The fact that we've kept the number of U.S. states relatively static is nothing short a miracle—there have been hundreds of attempts at state secession over the years. But what if they had all succeeded? This brilliant map depicts that alternative universe, where the U.S. is broken up into 124 different states that stretch from sea-to-shining-sea.
The map comes to us thanks to the work of a Mansfield University geography professor named Andrew Shears, who describes the work as a piece of alternate history ("NOT a proposal"):
Most of my life, I've daydreamed about history — not so much the incredible depth of historical events that have already occurred, good thinking as that might be. No, I've constantly fictionalized history by changing the outcome of one event here and there and exploring the possibilities of what would have come next. Sometimes I come up with some utterly ridiculous progressions on these alternate timelines of whole new worlds based on relatively minor changes.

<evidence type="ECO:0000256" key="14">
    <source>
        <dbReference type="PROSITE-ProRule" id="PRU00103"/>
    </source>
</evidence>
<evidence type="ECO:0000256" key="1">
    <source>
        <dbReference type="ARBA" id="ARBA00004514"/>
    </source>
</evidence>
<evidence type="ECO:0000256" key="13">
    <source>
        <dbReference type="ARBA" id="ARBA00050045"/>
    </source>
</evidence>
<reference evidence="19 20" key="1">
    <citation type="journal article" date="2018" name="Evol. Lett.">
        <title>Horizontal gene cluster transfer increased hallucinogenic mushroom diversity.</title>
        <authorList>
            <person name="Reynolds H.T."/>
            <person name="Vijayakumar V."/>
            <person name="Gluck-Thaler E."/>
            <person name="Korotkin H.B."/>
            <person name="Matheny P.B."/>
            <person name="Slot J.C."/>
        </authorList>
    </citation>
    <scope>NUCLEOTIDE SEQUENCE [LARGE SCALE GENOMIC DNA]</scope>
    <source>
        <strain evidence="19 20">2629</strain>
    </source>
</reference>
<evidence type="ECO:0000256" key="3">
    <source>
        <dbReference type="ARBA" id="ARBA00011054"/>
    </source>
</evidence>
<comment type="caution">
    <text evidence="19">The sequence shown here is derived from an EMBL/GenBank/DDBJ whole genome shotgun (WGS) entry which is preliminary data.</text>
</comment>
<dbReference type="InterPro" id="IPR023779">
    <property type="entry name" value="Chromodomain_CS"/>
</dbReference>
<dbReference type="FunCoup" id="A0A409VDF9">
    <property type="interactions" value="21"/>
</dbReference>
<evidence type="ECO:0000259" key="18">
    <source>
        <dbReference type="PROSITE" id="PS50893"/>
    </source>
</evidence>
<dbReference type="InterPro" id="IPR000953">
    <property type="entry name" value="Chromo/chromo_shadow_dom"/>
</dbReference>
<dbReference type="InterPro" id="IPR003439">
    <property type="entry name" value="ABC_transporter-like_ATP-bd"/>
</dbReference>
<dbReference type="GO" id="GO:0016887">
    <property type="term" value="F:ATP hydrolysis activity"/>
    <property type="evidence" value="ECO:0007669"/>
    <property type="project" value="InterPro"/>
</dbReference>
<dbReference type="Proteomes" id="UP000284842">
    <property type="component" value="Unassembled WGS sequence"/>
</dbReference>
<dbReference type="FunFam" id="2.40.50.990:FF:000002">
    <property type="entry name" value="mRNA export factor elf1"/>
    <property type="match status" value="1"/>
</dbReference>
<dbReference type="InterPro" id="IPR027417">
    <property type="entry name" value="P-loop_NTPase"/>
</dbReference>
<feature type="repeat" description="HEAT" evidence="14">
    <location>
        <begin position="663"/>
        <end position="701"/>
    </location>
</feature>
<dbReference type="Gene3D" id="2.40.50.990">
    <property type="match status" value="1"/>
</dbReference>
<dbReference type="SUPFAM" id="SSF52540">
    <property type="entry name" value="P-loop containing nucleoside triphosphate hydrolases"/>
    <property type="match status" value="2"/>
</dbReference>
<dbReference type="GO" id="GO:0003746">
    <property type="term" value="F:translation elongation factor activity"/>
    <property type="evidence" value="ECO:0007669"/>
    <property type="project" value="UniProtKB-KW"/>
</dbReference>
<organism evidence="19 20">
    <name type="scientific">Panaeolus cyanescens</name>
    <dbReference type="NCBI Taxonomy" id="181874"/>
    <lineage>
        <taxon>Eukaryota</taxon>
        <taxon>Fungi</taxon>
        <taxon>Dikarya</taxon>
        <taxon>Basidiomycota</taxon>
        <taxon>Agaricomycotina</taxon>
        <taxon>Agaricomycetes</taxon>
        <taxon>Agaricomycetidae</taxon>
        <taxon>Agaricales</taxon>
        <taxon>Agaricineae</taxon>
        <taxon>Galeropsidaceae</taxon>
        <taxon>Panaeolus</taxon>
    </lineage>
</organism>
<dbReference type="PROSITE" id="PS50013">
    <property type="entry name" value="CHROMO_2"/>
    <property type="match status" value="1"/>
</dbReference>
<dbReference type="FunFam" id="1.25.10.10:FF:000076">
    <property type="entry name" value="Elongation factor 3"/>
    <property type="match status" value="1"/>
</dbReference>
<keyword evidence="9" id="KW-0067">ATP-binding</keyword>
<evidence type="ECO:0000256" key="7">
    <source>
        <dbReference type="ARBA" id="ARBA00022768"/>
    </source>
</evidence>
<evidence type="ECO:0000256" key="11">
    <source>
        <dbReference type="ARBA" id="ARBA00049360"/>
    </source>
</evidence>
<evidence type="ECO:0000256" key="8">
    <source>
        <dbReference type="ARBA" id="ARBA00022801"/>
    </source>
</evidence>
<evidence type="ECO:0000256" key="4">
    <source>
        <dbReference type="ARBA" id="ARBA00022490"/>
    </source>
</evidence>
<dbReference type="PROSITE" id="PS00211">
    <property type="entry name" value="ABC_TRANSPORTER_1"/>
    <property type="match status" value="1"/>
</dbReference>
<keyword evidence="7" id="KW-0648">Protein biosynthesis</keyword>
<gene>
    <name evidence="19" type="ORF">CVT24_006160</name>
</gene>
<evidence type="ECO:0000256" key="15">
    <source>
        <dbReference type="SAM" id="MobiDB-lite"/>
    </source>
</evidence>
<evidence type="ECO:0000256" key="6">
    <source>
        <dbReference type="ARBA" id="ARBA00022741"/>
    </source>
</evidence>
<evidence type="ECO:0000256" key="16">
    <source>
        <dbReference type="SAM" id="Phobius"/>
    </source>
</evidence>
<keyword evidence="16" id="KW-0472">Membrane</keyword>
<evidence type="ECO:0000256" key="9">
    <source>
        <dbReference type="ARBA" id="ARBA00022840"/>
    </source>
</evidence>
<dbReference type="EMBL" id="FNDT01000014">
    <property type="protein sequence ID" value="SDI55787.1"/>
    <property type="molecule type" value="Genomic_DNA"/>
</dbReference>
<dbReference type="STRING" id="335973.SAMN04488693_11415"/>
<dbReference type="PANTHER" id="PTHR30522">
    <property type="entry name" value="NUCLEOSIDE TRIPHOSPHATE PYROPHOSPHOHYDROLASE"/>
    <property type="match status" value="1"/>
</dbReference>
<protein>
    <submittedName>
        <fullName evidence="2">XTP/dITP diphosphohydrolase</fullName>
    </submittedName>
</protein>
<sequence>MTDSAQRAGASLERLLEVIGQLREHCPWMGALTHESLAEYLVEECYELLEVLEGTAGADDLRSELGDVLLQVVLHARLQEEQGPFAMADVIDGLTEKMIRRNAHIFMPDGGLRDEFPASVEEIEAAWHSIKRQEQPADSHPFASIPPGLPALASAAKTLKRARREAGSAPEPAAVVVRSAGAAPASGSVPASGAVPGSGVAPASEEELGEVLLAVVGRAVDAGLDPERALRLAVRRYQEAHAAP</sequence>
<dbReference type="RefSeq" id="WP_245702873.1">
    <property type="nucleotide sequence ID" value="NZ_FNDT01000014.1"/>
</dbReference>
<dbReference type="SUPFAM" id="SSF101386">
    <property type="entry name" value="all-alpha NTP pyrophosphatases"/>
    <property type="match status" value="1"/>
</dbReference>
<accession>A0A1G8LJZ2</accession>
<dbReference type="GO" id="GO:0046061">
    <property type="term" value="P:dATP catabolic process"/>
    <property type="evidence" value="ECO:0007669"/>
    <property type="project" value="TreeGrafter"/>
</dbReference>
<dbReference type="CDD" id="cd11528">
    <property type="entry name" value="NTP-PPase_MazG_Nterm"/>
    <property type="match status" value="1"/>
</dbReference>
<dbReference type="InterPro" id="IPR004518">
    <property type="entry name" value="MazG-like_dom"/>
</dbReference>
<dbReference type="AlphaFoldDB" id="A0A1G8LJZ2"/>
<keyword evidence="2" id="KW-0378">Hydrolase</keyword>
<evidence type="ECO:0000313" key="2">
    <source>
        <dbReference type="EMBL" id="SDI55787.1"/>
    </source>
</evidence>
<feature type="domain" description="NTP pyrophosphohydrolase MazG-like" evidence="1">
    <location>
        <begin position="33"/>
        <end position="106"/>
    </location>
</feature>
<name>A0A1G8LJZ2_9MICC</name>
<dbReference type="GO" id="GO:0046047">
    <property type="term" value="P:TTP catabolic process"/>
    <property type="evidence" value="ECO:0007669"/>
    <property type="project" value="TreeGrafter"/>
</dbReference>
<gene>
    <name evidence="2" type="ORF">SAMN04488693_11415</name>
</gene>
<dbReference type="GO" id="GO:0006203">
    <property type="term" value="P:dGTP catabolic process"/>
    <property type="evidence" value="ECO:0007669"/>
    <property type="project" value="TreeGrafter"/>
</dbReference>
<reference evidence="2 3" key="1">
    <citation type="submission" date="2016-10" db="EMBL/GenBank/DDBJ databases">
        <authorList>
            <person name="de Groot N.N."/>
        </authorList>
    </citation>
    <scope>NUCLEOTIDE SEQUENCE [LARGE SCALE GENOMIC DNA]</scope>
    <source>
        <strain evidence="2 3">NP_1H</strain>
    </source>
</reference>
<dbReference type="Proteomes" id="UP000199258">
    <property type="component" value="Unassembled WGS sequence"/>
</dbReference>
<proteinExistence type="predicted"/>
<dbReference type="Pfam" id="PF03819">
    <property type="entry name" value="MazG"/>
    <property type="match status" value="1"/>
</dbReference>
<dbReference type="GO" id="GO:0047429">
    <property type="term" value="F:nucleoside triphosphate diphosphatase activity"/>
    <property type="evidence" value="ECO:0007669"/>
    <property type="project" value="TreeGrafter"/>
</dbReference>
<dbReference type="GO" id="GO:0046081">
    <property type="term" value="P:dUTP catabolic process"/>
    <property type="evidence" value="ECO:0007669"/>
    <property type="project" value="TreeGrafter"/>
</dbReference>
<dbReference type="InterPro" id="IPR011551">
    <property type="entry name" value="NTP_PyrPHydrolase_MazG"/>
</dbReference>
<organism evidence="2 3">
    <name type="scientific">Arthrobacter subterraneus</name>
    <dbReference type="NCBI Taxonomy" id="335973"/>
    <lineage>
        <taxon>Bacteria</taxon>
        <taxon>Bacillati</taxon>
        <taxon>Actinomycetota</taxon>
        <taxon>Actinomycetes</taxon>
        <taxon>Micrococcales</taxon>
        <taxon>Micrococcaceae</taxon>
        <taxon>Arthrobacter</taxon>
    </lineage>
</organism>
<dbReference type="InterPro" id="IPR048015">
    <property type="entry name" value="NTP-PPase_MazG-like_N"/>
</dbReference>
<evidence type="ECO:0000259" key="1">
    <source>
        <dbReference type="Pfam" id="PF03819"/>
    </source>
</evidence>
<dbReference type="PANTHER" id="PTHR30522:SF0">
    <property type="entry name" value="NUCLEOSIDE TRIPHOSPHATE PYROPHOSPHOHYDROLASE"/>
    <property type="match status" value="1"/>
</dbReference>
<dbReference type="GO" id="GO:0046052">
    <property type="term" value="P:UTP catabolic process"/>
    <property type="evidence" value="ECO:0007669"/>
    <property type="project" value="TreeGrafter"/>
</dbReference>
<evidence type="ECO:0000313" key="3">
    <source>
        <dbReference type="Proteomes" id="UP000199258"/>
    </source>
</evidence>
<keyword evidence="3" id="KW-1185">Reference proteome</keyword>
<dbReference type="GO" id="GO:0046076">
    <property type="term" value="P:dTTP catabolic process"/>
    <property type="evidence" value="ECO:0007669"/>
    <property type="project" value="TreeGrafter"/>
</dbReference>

Shears' map shows each and every attempt at secession along with the boundaries these movements intended to set up, including Independent Long Island, which would've severed it from New York, and South Florida, which would've protected Miami from the rest of the state (smart move). Then there are those that partially, or temporarily, saw success: Like the State of Franklin, which existed for four and a half years before collapsing in 1789.
And considering the havoc wreaked by states like Franklin, we're lucky that so few of them succeeded. Of course, then there are more selfish reasons to be glad for the map that is today. Imagine having to memorize 74 more state capitals in grade school. [Washington Post; Andrew Shears]